Kevin Bracey, Environmental Services Supervisor at MSK Reflects on Black History Month
Each year during the month of February, our country takes time to intentionally highlight and celebrate people and events central to the history of the United States. Initially observed in 1926 as Negro History Week, Black History Month provides us the opportunity to honor the pivotal moments and accomplishments of African Americans and compels us to contribute continually to the advancement of humanity. Celebrating Black History Month helps us be mindful of sacrifices made and progress achieved. We are all called to recognize, remember and respond.
This year, the BLAM ERN is highlighting MSK staff and the personal significance that Black History Month has for each of them.
Meet Kevin Bracey, Environmental Services Supervisor at MSK 53rd Street. Despite working long hours on the night shift, Kevin never tires of giving out blankets or greeting the family members of patients.
From 7:00 pm to 3:00 am, Mr. Bracey supervises the Environmental Services staff at 53rd street, who clean and disinfect the public space, offices, restrooms, exam rooms, and chemo units. He says his hospitality skills developed in the hotel industry have translated well to MSK.
"Patients and their families like to see someone who cares, and I try to instill that sense of caring in our staff," he says. "It's not only our job to clean patients' rooms; it's also our job to be hospitable because they're going through a tough time."
Outside of work, Mr. Bracey is the President of the Epsilon Sigma Harlem Chapter of the Phi Beta Sigma Fraternity, Inc., a predominantly African-American national fraternity. He also takes part in a range of community volunteer and mentorship efforts, including organizing food and toy drives, coordinating neighborhood cleanups in Harlem, reading to adults in community housing projects, participating in fundraiser walks such as Relay for Life and March of Dimes, and serving as a mentor through the National Sigma Beta Club, a youth auxiliary group of the Phi Beta Sigma fraternity.
"It's rewarding because I like to expose kids to things that I had the opportunity to be exposed to," says Mr. Bracey. "It lets them know that there are people like them who excel and that they can achieve the same thing if they stay focused."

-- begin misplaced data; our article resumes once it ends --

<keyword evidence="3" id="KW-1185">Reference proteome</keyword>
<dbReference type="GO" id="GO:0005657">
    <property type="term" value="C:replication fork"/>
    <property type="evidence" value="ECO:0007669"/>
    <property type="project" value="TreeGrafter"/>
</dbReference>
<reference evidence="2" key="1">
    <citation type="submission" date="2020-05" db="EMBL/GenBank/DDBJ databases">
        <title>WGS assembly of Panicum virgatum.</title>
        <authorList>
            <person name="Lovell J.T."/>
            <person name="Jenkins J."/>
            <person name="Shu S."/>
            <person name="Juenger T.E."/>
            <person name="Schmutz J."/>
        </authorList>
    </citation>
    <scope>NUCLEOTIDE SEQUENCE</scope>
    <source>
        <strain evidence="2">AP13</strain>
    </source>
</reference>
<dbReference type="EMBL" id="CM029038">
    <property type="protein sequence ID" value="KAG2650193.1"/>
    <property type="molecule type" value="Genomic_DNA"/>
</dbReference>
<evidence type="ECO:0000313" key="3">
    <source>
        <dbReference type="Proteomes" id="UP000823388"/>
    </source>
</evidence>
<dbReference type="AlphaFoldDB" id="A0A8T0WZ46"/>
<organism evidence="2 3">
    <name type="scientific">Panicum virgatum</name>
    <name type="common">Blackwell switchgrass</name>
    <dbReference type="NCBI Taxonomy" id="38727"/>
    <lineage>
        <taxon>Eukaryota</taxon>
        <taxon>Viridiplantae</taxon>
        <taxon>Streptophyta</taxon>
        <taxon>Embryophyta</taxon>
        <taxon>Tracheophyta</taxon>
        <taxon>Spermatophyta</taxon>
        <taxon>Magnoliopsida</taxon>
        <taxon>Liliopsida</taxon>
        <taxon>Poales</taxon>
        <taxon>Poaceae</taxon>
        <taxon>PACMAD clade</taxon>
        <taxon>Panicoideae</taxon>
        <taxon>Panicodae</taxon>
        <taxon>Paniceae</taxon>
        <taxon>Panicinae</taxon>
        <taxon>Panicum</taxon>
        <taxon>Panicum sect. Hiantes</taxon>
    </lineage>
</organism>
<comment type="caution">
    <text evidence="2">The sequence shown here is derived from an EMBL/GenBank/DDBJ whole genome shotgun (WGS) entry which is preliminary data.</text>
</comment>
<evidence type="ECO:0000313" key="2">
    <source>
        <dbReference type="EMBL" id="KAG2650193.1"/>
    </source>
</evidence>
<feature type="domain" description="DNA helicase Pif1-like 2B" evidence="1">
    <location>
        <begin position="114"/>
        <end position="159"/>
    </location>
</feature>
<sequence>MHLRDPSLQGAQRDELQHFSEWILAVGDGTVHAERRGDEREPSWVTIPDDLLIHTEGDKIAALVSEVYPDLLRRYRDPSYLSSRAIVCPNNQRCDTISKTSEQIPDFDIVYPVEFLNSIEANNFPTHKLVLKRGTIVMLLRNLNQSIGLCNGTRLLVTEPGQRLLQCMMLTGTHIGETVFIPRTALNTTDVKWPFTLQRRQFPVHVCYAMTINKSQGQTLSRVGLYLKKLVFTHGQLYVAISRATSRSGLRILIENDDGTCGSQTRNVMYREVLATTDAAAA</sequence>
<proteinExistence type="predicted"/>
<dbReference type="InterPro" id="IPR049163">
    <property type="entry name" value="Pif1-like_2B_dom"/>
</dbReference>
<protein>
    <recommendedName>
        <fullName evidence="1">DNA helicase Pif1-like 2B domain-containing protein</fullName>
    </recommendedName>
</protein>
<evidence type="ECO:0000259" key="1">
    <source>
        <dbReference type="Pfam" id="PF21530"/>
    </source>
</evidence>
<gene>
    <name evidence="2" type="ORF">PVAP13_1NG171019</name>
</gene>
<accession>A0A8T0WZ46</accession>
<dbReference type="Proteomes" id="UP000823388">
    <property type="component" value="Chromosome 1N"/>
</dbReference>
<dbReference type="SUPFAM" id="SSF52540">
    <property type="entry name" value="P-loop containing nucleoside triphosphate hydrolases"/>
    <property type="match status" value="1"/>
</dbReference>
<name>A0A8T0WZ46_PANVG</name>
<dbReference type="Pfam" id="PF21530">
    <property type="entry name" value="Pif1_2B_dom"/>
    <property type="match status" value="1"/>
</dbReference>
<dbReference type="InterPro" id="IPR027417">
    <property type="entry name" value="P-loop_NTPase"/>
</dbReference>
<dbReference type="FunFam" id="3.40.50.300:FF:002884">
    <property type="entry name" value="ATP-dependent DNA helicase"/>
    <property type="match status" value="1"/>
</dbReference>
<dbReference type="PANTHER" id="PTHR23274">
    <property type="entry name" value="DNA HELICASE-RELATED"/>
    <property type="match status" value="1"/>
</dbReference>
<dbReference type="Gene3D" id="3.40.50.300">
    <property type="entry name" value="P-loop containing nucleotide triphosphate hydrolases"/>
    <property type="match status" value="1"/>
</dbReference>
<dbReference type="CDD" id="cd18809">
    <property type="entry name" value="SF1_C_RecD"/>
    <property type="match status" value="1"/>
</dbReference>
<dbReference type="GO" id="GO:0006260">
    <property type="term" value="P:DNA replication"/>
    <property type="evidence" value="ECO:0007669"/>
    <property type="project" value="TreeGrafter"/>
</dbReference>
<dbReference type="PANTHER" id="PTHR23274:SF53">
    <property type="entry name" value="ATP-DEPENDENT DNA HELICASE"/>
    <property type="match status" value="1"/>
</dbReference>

The importance of community service was instilled in Mr. Bracey in early childhood. While growing up in Flushing, Queens, he assisted his father in patrolling the community as part of a neighborhood watch group and did service work with the Flushing Boys Club. He attended the historically black college Winston-Salem State University in North Carolina and became president of the Northern Connection Club, which consisted of a group of students from Massachusetts, Connecticut, New York, New Jersey, and Pennsylvania. In the club, he and other East Coast students, including the actress Jada Pinkett Smith who attended the nearby North Carolina School of Arts, came together on weekends and brief holiday breaks while in-state students went home. They would do community service projects like campus and neighborhood cleanups, take bus trips back home for winter break, or drive each other around town. "Jada used to drive me to Burger King in a brown Dodge," Mr. Bracey says with a laugh.
In 1993, he moved back to New York and worked at boutique hotels. He later became Director of Housekeeping and Management for the Marriott Marquis on 45th Street and Seventh Avenue. In 2015, Mr. Bracey, Tineka Trotman and Garnett Brooks, who were both former Marriott Marquis hotel managers, all saw opportunities to work at MSK after their friend Danny Anderson left the Marriott for MSK in 2008. They all applied and were hired in Environmental Services at different sites within two months of each other. They have remained close and often chat after service training sessions.
The Meaning of Black History Month
For Mr. Bracey, Black History Month reminds him of the impact his father made in their community. It also marks a time to celebrate his family's Southern roots — in particular, his great aunt Mary McLeod Bethune, one of America's most important educators and civil and women's rights leaders. She is best known for opening a private school for African-American girls in Daytona, Florida, called the Daytona Literary and Industrial Training School for Negro Girls. In 1923, the school merged with the all-male Cookman Institute of Jacksonville, Florida, and later became the Bethune-Cookman University. Ms. Bethune was also appointed as a national adviser to President Franklin D. Roosevelt.
His advice to staff is to learn as much as possible while working at MSK. "It's good to network within your building because there could be other opportunities in the hospital," he says. "Find a mentor and learn from them."